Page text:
We’ve just spent the last 5 years witnessing the Hype Cycle again in the AI space.

According to insights from Gartner, there are many emerging technologies and trends in the AI space, but few offer value or complete understanding to drive business results.

There are a number factors driving this market’s hype:

  • Advances in AI research, especially open-source innovation, has increased in both volume and velocity in recent years.
  • The AI product market has reached peak hype driven by a failure to deliver on business requirements while driving increasingly specialized niche solutions.
  • The AI marketplace for data scientists, and the forecasted “lack of talent” has not come to pass.
  • Current macro-economic conditions and globally decentralization efforts are driving increasing demands for “AI-powered automation.”
  • History predicts a consolidation around platforms that support open innovation while solving the friction and role integration challenges between those that manage the models and those that manage the business.

Bottomline: Data science, like math, is hard. Numbers are discrete but reality is messy. While the beauty of the models and all the innovation are exciting, there is still a long way to go between the inherent beauty of a model and its usefulness in any setting, let alone business. In the words of Ramaz Naam:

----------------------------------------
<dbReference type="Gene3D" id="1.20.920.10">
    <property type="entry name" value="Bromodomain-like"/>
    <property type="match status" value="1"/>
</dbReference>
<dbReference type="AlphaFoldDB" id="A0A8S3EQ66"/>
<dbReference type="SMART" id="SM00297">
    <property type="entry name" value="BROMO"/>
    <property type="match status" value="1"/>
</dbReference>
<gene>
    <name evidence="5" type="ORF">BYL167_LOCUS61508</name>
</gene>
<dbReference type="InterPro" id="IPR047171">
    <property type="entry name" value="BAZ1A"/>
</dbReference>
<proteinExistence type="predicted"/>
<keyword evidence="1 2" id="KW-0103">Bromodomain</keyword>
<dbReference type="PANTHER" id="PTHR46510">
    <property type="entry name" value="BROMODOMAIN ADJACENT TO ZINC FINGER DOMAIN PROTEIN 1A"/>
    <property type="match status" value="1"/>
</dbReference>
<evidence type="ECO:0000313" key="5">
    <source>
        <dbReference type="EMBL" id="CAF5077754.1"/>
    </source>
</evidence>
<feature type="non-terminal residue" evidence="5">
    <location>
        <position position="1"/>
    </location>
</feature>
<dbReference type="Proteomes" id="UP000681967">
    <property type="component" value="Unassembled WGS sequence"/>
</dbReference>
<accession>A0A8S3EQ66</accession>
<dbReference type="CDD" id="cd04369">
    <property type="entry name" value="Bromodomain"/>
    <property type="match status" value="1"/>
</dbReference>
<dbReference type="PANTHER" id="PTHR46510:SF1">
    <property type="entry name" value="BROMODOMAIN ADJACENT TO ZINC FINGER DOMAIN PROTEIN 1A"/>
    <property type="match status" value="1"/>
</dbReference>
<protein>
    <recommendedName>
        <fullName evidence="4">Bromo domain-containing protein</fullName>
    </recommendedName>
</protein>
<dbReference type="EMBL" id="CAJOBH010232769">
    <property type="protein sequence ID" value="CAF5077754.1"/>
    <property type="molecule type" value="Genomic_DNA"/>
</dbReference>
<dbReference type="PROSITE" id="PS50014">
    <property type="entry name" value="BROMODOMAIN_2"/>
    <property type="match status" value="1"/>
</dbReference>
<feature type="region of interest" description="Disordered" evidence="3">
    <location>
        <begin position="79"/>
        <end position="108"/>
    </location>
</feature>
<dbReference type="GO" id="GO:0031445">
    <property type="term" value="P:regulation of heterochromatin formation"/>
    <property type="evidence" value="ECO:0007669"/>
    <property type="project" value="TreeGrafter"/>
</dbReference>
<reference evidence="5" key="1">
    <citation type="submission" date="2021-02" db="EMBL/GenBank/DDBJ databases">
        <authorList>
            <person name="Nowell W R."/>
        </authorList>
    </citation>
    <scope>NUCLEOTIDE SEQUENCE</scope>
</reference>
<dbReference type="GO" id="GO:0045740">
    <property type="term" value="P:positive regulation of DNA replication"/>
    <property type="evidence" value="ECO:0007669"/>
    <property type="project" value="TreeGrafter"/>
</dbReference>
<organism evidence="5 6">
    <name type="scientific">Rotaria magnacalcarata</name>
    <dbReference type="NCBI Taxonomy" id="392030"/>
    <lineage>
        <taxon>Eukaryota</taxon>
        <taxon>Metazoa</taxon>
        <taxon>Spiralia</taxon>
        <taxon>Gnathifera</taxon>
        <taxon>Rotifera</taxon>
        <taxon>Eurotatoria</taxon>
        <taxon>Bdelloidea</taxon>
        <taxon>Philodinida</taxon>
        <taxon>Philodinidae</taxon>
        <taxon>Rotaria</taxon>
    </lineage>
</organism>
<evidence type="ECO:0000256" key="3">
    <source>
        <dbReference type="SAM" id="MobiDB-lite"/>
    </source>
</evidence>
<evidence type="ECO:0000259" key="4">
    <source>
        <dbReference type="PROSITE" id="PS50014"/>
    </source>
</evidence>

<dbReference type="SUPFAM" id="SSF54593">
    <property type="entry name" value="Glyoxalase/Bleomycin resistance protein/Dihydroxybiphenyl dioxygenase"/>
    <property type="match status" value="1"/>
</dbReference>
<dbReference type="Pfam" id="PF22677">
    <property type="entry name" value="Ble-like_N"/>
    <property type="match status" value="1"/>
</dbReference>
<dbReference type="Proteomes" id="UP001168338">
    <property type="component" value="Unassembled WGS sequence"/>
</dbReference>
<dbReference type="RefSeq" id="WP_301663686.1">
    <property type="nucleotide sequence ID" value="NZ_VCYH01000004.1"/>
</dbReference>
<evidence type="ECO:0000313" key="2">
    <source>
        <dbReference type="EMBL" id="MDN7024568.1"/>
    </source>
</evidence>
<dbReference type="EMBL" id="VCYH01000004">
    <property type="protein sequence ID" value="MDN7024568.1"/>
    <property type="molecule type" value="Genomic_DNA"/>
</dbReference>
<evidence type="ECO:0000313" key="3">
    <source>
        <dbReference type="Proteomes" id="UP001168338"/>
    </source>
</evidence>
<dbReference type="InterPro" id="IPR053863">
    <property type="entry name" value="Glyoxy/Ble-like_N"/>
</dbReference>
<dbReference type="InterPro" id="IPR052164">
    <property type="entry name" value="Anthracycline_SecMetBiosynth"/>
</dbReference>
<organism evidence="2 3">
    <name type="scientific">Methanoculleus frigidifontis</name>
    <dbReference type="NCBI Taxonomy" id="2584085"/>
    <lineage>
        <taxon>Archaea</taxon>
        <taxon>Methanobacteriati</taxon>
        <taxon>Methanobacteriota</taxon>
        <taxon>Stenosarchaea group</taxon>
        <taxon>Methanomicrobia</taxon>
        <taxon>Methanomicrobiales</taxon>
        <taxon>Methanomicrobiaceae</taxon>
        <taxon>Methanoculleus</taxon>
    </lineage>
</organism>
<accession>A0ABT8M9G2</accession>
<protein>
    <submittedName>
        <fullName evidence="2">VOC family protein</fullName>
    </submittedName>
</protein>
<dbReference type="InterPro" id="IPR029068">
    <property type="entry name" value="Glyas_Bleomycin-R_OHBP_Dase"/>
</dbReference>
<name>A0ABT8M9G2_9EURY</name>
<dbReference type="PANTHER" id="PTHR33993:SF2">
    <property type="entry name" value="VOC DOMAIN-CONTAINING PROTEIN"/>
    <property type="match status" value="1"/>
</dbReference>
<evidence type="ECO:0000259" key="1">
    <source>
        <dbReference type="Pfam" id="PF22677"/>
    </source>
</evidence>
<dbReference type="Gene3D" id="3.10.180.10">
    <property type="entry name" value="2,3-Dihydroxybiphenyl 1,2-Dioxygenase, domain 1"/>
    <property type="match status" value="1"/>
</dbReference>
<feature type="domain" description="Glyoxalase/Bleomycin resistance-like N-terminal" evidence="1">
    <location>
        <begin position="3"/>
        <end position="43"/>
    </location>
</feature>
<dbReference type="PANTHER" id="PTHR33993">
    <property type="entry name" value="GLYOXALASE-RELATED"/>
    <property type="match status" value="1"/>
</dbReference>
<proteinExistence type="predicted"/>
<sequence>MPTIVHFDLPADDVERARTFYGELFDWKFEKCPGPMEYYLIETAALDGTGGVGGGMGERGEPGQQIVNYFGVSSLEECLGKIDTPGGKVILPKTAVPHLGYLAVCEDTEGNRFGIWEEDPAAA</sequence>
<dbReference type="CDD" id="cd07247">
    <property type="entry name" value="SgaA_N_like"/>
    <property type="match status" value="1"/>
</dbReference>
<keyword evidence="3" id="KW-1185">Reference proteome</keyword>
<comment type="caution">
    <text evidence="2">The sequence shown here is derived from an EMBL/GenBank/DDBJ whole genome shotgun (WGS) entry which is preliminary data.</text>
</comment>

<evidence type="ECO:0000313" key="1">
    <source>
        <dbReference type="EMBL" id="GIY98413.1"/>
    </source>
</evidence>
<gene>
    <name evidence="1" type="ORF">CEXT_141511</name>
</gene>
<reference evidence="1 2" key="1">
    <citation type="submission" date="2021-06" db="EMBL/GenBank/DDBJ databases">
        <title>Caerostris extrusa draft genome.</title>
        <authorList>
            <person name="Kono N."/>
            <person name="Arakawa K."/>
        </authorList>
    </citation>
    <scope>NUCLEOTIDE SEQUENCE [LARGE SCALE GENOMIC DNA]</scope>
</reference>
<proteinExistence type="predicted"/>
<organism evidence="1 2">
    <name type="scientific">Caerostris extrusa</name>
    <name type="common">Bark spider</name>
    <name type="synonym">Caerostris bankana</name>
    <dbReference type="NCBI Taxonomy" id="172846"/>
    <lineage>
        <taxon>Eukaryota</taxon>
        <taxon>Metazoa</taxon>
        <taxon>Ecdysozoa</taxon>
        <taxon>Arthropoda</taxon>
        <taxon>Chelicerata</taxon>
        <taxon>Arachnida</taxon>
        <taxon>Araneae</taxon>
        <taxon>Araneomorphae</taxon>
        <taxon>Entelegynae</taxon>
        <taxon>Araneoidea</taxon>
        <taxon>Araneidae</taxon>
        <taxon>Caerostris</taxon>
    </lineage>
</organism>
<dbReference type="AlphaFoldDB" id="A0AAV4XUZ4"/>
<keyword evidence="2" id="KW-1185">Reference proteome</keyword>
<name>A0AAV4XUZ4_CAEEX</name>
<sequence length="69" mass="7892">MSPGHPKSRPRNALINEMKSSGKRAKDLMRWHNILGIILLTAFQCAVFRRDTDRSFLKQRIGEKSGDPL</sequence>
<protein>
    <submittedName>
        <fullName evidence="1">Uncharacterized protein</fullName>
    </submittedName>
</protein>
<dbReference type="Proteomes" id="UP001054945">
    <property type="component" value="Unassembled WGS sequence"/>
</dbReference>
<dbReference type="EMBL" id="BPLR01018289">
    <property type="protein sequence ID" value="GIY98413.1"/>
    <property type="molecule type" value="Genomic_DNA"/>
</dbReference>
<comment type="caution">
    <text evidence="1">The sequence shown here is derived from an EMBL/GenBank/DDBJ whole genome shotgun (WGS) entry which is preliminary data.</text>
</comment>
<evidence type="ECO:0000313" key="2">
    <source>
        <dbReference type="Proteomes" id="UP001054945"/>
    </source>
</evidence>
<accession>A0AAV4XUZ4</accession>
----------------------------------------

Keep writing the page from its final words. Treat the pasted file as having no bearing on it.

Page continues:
In the end, I expect we’ll have AI that is better than we are at nearly every narrow task but which are still our tools, not our masters.

And therein lies the problem: We outsourced the power of AI to scientists. Smart in their own right, connecting the dots between the science of data and the context of decision-making is hard for anyone. Even a scientist. As the masters of AI, it’s up to us to operationalize all the goodness that data science offers and today’s niche tools, technical platforms, and host of erector-set like pieces are geared toward helping scientists do more science. Hence, there’s a reason why we have data scientists and data managers in separate roles in the enterprise. And that separation is part and parcel to the misfit between data science investments and data science returns.

It’s time to fix this.